Polyphagia
Voracious appetite
0002591
Prominent umbilicus
Prominent belly button
Prominent navel

[ more ]

0001544
Reduced intraabdominal adipose tissue
0025128
Reduced intrathoracic adipose tissue
0003809
Reduced subcutaneous adipose tissue
Reduced fat tissue below the skin
0003758
Splenomegaly
Increased spleen size
0001744
Tall stature
Increased body height
0000098
Triangular face
Face with broad temples and narrow chin
Triangular facial shape

[ more ]

0000325
Umbilical hernia
0001537

Diagnosis

Making a diagnosis for a genetic or rare disease can often be challenging. Healthcare professionals typically look at a person’s medical history, symptoms, physical exam, and laboratory test results in order to make a diagnosis. The following resources provide information relating to diagnosis and testing for this condition. If you have questions about getting a diagnosis, you should contact a healthcare professional.

Testing Resources

  • The Genetic Testing Registry (GTR) provides information about the genetic tests for this condition. The intended audience for the GTR is health care providers and researchers. Patients and consumers with specific questions about a genetic test should contact a health care provider or a genetics professional.

    Treatment

    The resources below provide information about treatment options for this condition. If you have questions about which treatment is right for you, talk to your healthcare professional.

    Management Guidelines

    • The NORD Physician Guide for Congenital generalized lipodystrophy type 1 was developed as a free service of the National Organization for Rare Disorders (NORD) and it's medical advisors. The guides provide a resource for clinicians about specific rare disorders to facilitate diagnosis and treatment of their patients with this condition.

      FDA-Approved Treatments

      The medication(s) listed below have been approved by the Food and Drug Administration (FDA) as orphan products for treatment of this condition. Learn more orphan products.

      • metreleptin(Brand name: Myalept) Manufactured by Amylin Pharmaceuticals, LLC
        FDA-approved indication: Adjunct to diet as replacement therapy to treat the complications of leptin deficiency in patients with congenital or acquired generalized lipodystrophy.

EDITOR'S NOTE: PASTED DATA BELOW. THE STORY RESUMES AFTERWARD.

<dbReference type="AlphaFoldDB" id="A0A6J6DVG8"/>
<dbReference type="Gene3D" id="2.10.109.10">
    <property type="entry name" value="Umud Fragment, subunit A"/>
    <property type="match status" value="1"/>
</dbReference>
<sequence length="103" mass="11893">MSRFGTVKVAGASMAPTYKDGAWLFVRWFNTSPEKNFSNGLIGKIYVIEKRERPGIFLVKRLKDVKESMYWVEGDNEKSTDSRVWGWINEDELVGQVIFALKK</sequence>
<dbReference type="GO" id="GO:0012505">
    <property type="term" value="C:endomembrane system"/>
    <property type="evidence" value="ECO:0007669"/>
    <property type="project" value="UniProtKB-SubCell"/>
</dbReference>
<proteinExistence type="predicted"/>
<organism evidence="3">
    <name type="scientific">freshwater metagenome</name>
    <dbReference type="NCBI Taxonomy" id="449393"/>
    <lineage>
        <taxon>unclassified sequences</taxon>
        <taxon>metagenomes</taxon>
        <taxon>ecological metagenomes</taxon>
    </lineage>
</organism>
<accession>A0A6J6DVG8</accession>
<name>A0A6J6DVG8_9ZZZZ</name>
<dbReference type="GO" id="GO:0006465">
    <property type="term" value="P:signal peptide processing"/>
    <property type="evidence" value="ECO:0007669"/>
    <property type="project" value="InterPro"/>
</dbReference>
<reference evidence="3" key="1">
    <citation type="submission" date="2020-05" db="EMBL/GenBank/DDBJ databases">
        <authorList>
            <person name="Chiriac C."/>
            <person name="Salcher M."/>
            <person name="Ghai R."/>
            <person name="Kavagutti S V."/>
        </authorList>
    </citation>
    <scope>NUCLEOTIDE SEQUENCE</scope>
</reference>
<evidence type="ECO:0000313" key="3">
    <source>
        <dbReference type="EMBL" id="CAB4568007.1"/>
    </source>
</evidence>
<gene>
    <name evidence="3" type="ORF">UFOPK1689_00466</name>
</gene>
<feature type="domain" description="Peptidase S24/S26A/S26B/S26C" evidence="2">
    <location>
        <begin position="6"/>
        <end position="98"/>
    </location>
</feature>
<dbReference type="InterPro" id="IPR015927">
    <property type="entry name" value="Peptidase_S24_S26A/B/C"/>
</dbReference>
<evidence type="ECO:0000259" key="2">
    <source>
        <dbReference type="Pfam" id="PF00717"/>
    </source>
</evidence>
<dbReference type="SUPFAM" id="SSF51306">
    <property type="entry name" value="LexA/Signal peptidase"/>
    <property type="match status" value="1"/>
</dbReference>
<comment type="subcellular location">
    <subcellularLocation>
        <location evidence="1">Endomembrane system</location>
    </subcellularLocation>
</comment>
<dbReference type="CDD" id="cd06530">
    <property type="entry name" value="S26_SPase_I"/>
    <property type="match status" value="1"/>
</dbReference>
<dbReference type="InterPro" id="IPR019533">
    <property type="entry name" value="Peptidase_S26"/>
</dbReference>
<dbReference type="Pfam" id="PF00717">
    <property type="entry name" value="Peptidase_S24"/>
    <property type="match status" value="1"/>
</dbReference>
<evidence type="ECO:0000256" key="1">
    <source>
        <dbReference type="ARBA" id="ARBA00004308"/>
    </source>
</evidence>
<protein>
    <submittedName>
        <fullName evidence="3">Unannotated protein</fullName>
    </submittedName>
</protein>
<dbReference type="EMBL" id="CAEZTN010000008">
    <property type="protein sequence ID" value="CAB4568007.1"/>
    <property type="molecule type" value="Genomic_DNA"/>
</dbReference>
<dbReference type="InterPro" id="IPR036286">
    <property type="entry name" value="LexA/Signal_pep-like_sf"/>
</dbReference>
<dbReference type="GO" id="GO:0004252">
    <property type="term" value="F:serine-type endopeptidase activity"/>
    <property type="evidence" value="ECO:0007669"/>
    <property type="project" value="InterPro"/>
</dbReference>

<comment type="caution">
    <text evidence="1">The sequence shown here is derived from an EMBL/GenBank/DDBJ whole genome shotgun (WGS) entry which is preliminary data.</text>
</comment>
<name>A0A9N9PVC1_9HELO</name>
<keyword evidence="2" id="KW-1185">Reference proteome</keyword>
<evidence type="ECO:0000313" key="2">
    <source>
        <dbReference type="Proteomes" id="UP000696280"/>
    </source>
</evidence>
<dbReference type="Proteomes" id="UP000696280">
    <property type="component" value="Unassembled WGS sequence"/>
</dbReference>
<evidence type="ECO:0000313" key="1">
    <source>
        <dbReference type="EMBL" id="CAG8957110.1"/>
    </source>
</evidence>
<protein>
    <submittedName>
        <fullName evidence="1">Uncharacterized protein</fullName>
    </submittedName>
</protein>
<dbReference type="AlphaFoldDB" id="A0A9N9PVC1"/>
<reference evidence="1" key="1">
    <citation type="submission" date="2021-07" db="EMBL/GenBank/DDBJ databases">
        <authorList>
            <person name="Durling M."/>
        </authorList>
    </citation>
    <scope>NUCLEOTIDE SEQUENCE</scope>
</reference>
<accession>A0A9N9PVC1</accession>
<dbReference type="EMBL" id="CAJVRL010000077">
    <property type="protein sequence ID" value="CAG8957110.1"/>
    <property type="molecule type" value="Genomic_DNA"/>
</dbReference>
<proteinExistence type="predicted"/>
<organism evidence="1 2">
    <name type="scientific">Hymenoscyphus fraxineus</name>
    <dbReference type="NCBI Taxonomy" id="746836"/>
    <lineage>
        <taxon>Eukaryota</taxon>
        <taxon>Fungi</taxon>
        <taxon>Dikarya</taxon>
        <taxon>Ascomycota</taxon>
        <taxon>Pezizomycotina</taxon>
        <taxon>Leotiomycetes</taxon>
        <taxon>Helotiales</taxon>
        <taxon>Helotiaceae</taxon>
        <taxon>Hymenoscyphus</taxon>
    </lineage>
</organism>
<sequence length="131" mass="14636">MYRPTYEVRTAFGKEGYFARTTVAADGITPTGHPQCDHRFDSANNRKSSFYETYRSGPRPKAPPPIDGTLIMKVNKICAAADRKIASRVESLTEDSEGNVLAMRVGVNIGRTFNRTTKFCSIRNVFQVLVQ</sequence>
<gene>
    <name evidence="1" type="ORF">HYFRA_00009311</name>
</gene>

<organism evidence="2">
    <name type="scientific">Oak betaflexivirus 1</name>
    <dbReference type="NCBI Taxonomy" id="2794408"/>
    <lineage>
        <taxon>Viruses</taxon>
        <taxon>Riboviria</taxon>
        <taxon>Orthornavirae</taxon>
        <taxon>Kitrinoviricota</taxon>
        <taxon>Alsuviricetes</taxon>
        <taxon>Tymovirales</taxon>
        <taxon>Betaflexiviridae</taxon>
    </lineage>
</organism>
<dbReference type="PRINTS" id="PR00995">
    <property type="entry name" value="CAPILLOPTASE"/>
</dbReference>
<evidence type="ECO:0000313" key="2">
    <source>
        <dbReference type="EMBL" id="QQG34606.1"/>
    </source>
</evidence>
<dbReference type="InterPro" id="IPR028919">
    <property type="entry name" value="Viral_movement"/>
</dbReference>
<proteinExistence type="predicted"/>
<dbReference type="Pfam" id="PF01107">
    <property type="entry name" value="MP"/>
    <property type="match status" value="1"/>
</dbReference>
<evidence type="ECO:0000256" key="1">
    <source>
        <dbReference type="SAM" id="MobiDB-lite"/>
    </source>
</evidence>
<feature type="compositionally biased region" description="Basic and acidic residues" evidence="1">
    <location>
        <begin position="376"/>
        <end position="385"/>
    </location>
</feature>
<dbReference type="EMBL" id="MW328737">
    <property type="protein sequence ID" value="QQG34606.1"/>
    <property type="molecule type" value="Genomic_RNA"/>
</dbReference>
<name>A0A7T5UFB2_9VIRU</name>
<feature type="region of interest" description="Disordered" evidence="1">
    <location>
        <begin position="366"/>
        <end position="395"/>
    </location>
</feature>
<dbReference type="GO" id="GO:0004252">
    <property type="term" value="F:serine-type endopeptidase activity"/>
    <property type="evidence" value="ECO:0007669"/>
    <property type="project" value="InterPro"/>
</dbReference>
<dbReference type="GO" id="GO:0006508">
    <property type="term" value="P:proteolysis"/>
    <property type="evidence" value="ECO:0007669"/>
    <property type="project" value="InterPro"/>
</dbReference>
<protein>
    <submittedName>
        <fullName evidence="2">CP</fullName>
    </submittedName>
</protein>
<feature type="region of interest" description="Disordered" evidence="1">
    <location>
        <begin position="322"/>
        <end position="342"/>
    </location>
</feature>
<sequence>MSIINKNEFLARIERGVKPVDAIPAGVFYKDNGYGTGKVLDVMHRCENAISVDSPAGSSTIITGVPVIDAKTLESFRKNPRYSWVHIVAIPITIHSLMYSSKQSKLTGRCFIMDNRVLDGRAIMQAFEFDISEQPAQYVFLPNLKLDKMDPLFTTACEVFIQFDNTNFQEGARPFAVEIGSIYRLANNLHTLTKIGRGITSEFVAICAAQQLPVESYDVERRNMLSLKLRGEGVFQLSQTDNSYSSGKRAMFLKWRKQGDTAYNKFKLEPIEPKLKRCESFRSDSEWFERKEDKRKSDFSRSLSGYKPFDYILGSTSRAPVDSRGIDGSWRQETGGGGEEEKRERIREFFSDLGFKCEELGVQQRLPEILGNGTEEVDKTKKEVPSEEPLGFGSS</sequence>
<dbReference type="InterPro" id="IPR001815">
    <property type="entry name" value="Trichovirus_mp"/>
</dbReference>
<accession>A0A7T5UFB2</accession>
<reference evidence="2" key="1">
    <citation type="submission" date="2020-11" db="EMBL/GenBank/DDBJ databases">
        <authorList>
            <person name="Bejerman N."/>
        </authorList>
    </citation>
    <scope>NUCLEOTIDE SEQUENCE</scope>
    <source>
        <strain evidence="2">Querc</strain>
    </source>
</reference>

National Library of Medicine Drug Information Portal

      Organizations

      Support and advocacy groups can help you connect with other patients and families, and they can provide valuable services. Many develop patient-centered information and are the driving force behind research for better treatments and possible cures. They can direct you to research, resources, and services. Many organizations also have experts who serve as medical advisors or provide lists of doctors/clinics. Visit the group’s website or contact them to learn about the services they offer. Inclusion on this list is not an endorsement by GARD.

      Organizations Supporting this Disease

        Learn more

        These resources provide more information about this condition or associated symptoms. The in-depth resources contain medical and scientific language that may be hard to understand. You may want to review these resources with a medical professional.

        In-Depth Information

        • The Monarch Initiative brings together data about this condition from humans and other species to help physicians and biomedical researchers. Monarch’s tools are designed to make it easier to compare the signs and symptoms (phenotypes) of different diseases and discover common features. This initiative is a collaboration between several academic institutions across the world and is funded by the National Institutes of Health. Visit the website to explore the biology of this condition.
        • Online Mendelian Inheritance in Man (OMIM) is a catalog of human genes and genetic disorders. Each entry has a summary of related medical articles. It is meant for health care professionals and researchers. OMIM is maintained by Johns Hopkins University School of Medicine. 
        • PubMed is a searchable database of medical literature and lists journal articles that discuss Congenital generalized lipodystrophy type 1. Click on the link to view a sample search on this topic.